What exactly separated an independent contractor and an employee, however, was left for the NLRB to decide.

The legislation also failed many American workers in one crucial aspect: the racially-driven omission of any rights of agricultural workers and domestic workers.

To pass the act, supporters needed the support of southern senators, which meant rescinding protections for agricultural and domestic workers, the majority of whom, in the south, at least, were black.

“The exploitation and vulnerability faced by these workers is no accident,” writes Juan F. Perea, a law professor at Loyola University Chicago, in a paper published in the Ohio State Law Journal about the racist origins of the NLRA. “The New Deal Congress desired and produced exactly this result. Specifically, southern congressmen wanted to exclude black employees from the New Deal to preserve the quasi-plantation style of agriculture that pervaded the still-segregated Jim Crow South.”

The result is a dark legacy that still exists to this day. And independent contractors, regardless of race, would soon face new scrutiny in the boom of the post-war economy.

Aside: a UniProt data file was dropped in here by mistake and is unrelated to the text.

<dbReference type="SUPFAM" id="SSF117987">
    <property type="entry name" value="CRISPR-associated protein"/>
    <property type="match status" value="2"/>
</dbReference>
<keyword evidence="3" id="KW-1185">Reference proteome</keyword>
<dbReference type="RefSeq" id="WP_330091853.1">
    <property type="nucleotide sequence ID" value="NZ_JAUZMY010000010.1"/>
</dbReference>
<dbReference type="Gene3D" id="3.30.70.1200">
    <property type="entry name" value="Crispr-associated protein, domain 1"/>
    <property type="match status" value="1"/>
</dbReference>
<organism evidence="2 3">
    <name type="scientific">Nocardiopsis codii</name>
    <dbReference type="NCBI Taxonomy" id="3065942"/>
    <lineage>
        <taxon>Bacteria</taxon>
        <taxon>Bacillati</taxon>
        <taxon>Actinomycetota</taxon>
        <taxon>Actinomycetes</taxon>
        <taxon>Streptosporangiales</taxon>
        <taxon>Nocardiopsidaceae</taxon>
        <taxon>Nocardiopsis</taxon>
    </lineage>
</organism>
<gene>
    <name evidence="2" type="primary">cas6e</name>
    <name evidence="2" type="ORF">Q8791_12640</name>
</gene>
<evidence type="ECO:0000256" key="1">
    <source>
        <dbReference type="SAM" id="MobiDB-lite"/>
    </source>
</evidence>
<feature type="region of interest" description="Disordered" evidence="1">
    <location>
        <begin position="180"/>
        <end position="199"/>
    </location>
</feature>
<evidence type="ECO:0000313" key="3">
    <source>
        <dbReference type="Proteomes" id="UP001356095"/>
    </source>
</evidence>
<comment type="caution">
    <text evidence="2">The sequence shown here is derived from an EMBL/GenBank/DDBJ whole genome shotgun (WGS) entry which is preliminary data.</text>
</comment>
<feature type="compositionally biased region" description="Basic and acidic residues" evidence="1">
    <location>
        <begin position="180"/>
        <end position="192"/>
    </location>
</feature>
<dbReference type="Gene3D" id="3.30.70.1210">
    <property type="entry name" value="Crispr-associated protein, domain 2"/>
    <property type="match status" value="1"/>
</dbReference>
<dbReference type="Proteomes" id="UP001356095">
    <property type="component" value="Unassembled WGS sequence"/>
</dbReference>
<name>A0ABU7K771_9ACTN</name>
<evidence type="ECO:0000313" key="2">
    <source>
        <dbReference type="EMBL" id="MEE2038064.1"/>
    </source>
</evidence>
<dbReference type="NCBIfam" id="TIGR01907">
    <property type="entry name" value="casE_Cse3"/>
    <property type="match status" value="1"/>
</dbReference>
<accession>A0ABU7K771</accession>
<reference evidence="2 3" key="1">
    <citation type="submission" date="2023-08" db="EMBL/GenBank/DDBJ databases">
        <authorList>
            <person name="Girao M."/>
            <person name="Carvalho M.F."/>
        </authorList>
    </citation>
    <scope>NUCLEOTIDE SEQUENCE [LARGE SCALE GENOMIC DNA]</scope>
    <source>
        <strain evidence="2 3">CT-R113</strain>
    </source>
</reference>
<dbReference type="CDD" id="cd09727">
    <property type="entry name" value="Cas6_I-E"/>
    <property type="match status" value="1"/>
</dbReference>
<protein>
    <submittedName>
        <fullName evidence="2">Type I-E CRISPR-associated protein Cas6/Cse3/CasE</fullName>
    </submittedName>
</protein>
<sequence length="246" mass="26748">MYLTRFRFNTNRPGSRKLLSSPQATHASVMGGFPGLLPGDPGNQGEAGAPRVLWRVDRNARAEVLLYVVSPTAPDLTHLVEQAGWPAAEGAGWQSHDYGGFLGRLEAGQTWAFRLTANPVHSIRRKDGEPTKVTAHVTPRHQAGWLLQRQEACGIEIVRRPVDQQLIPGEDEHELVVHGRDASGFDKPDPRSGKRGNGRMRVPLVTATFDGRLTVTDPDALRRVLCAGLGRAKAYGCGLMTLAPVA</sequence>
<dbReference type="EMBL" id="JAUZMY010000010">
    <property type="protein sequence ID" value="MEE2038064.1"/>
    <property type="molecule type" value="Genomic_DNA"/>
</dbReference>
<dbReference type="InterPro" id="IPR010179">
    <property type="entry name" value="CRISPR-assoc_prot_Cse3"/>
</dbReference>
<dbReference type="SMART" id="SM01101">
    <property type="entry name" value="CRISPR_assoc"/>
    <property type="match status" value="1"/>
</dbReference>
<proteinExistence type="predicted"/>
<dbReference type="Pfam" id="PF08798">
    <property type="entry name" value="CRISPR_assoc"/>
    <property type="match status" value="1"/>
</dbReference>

The Taft-Hartley Act

In 1947, American labor was strong as a result of a booming economy and the NLRA. The union-imposed moratorium on strikes during wartime had expired, and workers began striking more than ever; in fact, the surge was so huge that historian now refer to the time period as “the strike wave of 1945–1946.”

As a result of the strike wave and rising communist fears, Congress began to limit the power of organized labor. The Taft-Hartley Act, a 1947 amendment to the NLRA, was one of the major efforts to do so.

The Taft-Hartley Act was written to clear up confusion surrounding the definition of “employee,” including the line “any individual having the status of an independent contractor,” to the section that already excluded domestic and agricultural workers, leaving an even larger segment of the workforce outside of the protections of the NLRA.